Most of the winners themselves, in their short acceptance speeches, profusely thanked their colleagues and professional mentors, but rarely their family. Though most of them, especially being Indians in their forties and fifties, would probably have very loving and supporting families – parents, spouses and children. How many of them really were living and working as islands in their offices with their scientific achievements falling like manna from heaven?

I believe it is not surprising that usually whenever we see an achiever, it is rarely the case that the spouse is also an achiever – not because he/she didn’t have any talent to nurture, just that he/she was kind enough to keep watering and nourishing the other’s passions and didn’t have enough time to devote to his/her own (I am really not getting into the gender aspect here, which is not to say that it is any less important at all, just that I don’t focus on it here).

Think of Raj K. Nooyi – we all recognise him as Indra Nooyi’s (PepsiCo’s CEO) husband. In an interview, when asked about how she incredibly balances home, work, family, children, she says, “As I have said before,… first of all, family has to support you. But more importantly, you have to pick the right husband.… I picked the right husband. Raj is a great guy and he has been a great support and I do not know where I would have been without him. I would say that without a doubt. He has been more than a husband. He has been a sounding board or friend.’’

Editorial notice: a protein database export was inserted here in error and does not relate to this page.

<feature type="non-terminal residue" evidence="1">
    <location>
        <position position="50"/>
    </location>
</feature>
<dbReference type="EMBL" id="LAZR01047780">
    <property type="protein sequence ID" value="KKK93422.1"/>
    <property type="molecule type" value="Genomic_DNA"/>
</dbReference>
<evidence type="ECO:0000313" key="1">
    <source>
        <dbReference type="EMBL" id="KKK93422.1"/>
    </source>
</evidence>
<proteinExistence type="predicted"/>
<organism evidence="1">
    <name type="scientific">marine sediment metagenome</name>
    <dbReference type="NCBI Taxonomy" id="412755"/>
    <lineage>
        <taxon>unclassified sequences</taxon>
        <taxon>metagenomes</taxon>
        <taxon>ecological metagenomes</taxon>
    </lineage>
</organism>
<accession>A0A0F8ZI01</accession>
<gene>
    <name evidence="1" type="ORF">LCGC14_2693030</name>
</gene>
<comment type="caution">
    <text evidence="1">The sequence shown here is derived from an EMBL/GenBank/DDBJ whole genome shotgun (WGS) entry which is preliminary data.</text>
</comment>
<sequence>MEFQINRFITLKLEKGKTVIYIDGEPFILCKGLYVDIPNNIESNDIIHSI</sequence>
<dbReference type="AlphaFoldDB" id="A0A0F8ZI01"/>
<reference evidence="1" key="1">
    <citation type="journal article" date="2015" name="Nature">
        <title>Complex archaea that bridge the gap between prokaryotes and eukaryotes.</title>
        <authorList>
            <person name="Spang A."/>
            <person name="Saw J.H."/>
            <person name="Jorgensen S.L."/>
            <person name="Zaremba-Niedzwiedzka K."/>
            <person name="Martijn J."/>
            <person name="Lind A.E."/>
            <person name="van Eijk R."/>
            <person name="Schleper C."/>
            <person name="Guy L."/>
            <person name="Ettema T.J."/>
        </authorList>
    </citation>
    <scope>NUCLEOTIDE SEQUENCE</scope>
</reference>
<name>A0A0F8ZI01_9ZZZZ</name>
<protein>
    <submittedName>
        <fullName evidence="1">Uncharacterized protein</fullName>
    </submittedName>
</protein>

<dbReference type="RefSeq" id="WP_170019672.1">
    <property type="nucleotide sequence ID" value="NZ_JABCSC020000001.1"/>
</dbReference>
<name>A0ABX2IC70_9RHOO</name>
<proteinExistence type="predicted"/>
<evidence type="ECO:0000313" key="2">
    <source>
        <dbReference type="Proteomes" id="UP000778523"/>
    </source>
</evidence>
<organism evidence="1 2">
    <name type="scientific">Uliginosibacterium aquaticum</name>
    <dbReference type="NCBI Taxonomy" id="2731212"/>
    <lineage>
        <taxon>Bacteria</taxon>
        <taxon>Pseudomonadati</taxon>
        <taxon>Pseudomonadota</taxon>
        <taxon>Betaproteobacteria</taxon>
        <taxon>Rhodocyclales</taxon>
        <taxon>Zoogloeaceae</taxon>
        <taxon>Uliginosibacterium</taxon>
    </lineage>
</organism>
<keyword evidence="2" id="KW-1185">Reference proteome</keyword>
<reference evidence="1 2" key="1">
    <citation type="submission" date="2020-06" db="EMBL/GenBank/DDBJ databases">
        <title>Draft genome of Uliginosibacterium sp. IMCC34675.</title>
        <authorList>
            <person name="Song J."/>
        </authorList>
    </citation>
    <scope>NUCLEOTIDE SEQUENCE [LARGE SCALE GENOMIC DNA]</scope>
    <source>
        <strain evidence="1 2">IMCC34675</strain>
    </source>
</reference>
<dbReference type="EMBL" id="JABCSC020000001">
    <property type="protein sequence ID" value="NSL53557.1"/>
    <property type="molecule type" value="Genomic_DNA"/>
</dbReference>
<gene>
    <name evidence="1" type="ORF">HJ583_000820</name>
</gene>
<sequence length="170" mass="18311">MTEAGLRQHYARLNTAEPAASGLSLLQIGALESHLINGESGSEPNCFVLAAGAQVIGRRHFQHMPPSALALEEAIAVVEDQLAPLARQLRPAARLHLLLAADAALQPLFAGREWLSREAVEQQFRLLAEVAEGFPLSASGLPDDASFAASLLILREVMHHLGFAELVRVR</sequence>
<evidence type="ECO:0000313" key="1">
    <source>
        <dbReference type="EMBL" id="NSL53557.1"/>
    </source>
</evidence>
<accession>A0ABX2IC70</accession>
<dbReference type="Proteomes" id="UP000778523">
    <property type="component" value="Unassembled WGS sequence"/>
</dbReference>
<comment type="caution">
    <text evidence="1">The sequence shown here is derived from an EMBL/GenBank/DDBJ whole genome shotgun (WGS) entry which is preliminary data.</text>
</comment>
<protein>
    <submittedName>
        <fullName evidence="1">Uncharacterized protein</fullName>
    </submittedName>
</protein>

Supporting others could be the true calling for some of them – but one never knows whether Raj K. Nooyi could have made a name for himself independently as well, Raj K. Nooyi, the author or Raj K. Nooyi, the singer, not just Raj K. Nooyi, Indra Nooyi’s husband.

The nearest recognition to such silent supporters seems to be the adage, ‘Behind every successful man, there is a woman’. Again, leaving the gender dimension aside, it should probably be more appropriate to say, ‘Behind every successful man, there is an unsuccessful woman’.

After all, how many men and women of the same family do we see being successful together. It’s another thing however, when already successful people decide to enter more recognised formal relationships like Pierre Curie and Madame Curie, whose love for science and experiments later got cemented into the bond of marriage.

And this is probably not a modern phenomenon as well. Great Sanskrit pandits of yore, like M. Haridasa Siddhantavagisa, single-handedly translated 44 volumes of the Sanskrit Mahabharata to Bengali. He had married twice and had nine children. But no one probably knows anything about them because they didn’t go on to achieve anything nearly as stellar as Haridasa during their lifetimes.

And it’s not just spouses either. Often children of illustrious parents are neglected because the father or mothers didn’t have enough time for them. Does anyone know what their aspirations might have been? Could they also have contributed more meaningfully to society had they not been required to spend their days supporting the overwhelming achievements of Haridasa?

The writer works with the Economic Research Unit of the Indian Statistical Institute, Kolkata.

To be Concluded